Reed is a righty, but between Matt Barnes, Joe Kelly, Heath Hembree, Carson Smith, and Craig Kimbrel, the Sox have more right-handed choices than left. Coming back from surgery, Tyler Thornburg, should be in the mix eventually too, but it's difficult to expect too much from him.

What the Red Sox should do: sign one of each for the bullpen, one righty, and one lefty. And then trade a righty or two. Turn some of that mishmash into an addition elsewhere. Be creative. 

Because inevitably, come midseason, the Sox will want to add another bullpen arm if they sign just one now. Why wait until you have to give up prospect capital when you can just add the piece you want now?

Go get a near-sure thing such as Pat Neshek, a veteran who walks no one and still strikeouts a bunch. At 37 with an outgoing personality, Neshek also brings leadership to a team that is looking for some. He walked just six guys in 62 innings last season. Entering his 12th season in the majors, he’s looking for his first ring.

All these top of the market relievers may be handsomely paid. But relievers are still something of a bargain compared to position players and starting pitchers. One of the key words for this winter should be creativity. If there’s value to be had in the reliever market, capitalize on it.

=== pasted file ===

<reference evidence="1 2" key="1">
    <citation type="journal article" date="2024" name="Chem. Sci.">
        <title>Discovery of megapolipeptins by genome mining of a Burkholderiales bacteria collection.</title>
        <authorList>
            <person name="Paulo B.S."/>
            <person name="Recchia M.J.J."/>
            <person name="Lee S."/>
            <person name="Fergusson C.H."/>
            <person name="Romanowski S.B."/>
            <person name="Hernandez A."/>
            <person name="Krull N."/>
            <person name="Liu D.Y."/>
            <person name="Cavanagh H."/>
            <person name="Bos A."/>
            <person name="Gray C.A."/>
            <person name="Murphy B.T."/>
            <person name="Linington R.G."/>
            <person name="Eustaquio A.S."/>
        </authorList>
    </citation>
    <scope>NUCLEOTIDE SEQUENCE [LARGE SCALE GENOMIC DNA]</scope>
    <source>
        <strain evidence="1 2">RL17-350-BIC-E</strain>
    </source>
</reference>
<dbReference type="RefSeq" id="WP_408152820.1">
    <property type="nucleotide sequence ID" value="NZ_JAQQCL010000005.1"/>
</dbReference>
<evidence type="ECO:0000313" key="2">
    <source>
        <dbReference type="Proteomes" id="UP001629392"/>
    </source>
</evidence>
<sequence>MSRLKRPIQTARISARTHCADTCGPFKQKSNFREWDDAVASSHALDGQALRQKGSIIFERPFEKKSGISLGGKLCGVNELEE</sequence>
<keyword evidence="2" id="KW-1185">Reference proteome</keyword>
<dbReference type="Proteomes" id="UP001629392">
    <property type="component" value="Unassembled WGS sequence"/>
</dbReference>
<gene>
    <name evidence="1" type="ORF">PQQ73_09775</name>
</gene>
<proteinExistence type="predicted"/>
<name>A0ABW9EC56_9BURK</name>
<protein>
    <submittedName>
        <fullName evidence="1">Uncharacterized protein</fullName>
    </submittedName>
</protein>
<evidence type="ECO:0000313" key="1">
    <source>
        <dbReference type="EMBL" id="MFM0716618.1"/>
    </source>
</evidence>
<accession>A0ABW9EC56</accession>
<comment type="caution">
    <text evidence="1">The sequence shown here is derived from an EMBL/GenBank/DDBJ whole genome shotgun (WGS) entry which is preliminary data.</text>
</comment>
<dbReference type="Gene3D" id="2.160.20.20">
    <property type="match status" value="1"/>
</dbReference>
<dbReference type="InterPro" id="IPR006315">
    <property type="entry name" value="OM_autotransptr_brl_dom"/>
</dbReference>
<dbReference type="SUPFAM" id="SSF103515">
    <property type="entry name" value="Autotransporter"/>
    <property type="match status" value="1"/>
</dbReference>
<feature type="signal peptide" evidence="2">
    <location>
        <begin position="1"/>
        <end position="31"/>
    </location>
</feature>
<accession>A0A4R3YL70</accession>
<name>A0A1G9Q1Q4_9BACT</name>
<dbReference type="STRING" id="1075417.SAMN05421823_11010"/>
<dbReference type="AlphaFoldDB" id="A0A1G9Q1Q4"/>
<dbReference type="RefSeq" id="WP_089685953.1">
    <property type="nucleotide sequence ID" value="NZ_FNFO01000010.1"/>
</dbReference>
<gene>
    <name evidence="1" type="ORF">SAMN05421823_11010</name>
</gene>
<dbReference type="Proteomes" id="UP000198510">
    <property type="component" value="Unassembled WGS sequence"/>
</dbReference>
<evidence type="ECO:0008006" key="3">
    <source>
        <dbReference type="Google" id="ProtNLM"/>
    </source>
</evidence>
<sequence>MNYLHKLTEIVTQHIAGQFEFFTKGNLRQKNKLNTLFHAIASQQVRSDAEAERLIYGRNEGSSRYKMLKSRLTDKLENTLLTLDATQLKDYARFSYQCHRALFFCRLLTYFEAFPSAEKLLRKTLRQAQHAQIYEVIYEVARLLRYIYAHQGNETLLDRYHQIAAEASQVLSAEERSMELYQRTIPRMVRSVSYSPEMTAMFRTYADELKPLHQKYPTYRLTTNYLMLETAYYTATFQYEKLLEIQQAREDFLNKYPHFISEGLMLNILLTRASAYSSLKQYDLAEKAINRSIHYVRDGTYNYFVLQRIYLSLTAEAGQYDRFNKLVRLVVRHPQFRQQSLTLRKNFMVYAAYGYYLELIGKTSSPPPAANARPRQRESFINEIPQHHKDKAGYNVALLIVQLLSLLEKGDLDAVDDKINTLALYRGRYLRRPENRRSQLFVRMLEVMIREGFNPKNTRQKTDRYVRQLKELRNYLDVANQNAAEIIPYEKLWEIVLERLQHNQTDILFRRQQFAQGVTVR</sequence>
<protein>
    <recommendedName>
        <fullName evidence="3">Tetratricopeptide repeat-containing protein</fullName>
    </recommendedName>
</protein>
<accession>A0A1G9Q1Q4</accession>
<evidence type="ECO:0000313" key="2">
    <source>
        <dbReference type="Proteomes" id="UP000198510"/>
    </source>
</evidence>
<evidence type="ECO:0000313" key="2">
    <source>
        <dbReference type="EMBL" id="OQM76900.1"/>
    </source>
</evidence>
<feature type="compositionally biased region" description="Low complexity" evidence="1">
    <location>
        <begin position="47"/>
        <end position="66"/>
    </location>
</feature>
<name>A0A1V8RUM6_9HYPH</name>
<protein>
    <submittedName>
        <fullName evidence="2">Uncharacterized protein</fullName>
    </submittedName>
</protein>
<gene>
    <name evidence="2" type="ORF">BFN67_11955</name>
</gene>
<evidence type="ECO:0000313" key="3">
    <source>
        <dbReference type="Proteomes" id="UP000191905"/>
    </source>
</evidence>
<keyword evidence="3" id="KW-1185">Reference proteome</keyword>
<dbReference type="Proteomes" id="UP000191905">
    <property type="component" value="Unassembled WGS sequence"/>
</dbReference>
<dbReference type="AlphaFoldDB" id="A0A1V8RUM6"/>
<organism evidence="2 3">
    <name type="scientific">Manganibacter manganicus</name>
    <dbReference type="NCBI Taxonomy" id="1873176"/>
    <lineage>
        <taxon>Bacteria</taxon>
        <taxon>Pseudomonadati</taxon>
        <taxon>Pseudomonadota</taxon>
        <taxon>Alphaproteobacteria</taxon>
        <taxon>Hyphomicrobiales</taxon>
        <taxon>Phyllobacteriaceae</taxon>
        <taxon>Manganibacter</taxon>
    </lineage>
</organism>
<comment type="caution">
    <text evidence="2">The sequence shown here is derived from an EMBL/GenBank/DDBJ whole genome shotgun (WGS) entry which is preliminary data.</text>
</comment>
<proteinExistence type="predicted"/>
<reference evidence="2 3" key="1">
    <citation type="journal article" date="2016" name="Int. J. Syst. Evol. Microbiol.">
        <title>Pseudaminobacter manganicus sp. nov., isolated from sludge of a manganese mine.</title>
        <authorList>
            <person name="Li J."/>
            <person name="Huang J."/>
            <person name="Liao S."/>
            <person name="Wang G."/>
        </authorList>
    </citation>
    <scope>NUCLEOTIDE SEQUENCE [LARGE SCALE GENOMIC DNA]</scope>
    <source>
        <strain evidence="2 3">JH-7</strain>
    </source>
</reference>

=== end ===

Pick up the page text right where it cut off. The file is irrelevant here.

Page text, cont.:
Comeback kid Mike Minor, Jake McGee and Tony Watson headline the crop of free agent lefties available. Brad Hand of the Padres could also be had by trade but his market isn’t moving too quickly (and he won’t come cheaply).

Minor, 29, who posted a 2.55 ERA in 2017 after health issues kept him out of the majors in 2015-16, is expected to be paid handsomely. He is also open to the idea of potentially starting if a team is interested in him doing so. The Royals reportedly could give him that shot.

McGee’s American League East experience could be appealing.

He's 31 and had a 3.61 ERA with the Rockies in 2017 and has a 3.15 ERA lifetime. He’s not quite the strikeout pitcher he was earlier in his career — he had an 11.6 K/9 in 2015 — but a 9.1 K/9 is still very strong, particularly when coupled with just 0.6 homers allowed per nine.

For what it’s worth: McGee has also dominated the Red Sox, who have a .125 average, .190 on-base percentage and .192 slugging against him in 117 regular-season plate appearances. 

McGee throws a mid-90s fastball with a low-80s slider. He can operate up in the zone, and he actually has been even more effective against righties than lefties in his career, including in 2017. McGee’s been a closer, too, with 44 career saves.

The Sox had the second-best bullpen in the majors by ERA in 2017, at 3.07. Yet, come the postseason, there wasn’t a sense of great confidence or even a clear shape to the pecking order behind one of the absolute best relievers in the game, Kimbrel.